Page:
"When your past is omitted in the history books, it’s invisible“: The Deaf Time Machine

By Michaela Caspar
Translated by Ylva Söderfeldt

If we look for the history of the Deaf in archives and libraries, we tend to find mostly hearing people. Hearing doctors, teachers, clergy, philosophers, linguists, or politicians and their perspective on deafness and signed languages. The hearing have documented the history of the Deaf. But what do the Deaf have to say?

Five people on stage wearing white T-shirts and black pants holding signs with slogans in the air: “I’M DEAF. I DON’T UNDERSTAND A SPEAKING TEACHER”; “I’M NOT ALLOWED TO SIGN AT HOME EITHER”; “LEARNING SPEECH DOESN’T MAKE ME HEARING”; “1880-1981”; “PATERNALISM”; “ADAPTION”). Behind them picture a photograph is projected showing two young boys – hands folded on their back and wearing headphones – from behind.
Five actors on stage.
Photo: Lisa Wischmann
The Deaf Time Machine is a play about the history of the Deaf, performed by Deaf and hearing actors for hearing and Deaf audiences, in German Sign Language (DGS), Signed German (LBG), and spoken and written German. It uses historical sources, interviews with survivors, and improvisation based on the personal experience of the performers, and presents these through live acting, film, live cam, discussion, and music.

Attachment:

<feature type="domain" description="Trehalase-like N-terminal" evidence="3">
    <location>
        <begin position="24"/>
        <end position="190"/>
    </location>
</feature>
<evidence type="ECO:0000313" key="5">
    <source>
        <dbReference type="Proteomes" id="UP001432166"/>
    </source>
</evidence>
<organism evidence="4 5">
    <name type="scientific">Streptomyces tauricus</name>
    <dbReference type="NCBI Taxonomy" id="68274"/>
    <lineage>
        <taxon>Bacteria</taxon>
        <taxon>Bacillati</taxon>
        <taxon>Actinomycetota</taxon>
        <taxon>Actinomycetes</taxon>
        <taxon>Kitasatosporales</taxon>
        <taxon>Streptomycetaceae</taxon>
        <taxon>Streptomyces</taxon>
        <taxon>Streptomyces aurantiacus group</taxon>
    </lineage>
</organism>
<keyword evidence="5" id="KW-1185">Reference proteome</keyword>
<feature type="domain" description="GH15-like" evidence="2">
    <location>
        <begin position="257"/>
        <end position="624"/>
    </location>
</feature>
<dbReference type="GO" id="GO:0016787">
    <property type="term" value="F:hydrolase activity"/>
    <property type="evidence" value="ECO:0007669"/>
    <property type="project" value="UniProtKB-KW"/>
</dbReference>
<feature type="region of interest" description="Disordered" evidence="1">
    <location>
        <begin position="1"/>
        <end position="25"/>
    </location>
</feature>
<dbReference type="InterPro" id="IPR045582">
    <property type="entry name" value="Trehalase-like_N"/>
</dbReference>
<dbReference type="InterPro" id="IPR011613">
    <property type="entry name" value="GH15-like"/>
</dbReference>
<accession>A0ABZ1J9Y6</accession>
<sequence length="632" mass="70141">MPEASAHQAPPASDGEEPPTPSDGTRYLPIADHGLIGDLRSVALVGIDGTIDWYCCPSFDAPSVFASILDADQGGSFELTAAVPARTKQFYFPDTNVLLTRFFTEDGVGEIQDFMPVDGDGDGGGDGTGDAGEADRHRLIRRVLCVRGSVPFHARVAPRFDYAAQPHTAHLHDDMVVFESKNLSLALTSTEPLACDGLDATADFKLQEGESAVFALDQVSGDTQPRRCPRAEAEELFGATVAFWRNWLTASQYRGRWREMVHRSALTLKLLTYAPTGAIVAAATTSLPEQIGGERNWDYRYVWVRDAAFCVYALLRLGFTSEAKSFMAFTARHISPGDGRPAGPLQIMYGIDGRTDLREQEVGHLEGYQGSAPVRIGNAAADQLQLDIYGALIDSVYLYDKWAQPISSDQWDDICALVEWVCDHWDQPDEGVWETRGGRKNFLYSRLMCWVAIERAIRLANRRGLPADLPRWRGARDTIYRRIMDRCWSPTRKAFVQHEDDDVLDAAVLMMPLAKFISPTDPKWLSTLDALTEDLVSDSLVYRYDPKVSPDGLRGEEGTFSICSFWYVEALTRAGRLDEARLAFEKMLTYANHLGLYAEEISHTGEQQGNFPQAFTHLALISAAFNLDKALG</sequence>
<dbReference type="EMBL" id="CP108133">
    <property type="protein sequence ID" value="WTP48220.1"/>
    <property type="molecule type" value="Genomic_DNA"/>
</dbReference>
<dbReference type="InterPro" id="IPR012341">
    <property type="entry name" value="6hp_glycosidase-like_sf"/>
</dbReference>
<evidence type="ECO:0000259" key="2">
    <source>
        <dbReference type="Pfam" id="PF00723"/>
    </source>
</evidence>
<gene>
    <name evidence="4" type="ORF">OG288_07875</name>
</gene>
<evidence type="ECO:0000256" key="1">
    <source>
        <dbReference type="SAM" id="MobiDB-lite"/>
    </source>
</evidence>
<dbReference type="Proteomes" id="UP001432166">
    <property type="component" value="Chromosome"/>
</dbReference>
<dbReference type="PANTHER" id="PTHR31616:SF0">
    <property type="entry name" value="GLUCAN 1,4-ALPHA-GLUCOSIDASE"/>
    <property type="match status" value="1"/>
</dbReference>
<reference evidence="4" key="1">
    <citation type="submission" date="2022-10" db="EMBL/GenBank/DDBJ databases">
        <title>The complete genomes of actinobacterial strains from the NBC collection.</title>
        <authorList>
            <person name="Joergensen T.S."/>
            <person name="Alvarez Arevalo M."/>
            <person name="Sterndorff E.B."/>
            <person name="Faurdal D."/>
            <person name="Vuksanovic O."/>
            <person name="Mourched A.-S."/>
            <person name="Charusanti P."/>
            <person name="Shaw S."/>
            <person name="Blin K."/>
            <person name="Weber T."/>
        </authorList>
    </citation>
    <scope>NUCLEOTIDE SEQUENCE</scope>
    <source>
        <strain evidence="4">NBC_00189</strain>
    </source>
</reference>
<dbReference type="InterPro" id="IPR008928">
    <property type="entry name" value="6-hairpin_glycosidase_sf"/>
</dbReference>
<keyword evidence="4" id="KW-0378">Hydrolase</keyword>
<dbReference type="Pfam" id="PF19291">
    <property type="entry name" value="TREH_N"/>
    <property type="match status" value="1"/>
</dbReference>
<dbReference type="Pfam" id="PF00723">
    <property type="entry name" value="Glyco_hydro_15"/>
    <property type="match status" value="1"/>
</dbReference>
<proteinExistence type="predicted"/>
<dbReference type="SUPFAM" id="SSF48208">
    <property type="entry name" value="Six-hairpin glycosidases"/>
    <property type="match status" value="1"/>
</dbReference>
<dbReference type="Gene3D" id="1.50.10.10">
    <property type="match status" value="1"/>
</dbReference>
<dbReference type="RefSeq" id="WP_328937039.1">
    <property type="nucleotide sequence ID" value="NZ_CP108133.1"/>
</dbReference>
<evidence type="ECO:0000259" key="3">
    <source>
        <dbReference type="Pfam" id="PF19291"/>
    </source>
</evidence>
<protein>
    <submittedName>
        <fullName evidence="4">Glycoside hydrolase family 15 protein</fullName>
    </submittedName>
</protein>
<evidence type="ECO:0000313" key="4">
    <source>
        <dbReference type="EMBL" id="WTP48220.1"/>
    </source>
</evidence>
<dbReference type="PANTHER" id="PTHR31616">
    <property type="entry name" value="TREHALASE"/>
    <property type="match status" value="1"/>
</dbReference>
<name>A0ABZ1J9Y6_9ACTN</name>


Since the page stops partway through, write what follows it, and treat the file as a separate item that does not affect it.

In order to connect current controversies on the cochlear implant (CI) with their historical background, the audience is invited to join the eight Deaf and four hearing actors on a journey through the history of the Deaf. This is the story of a largely unknown, but vital community with its own language and culture, but it is also a history of persecution and oppression.


Disability History - why we need another blog

Since its first steps in the 1990’s, the field of disability history has been growing and is now established as a specialized, specific and accepted historical sub-discipline. By means of conferences, special issues published by international recognized journals, courses on academic curricula, a number of book series hosted by academic publishing houses as well as research centres, memory sites and museums, contemporary disability history emphasizes the value of ‘disability’ for scholarly research in general and historical research in particular.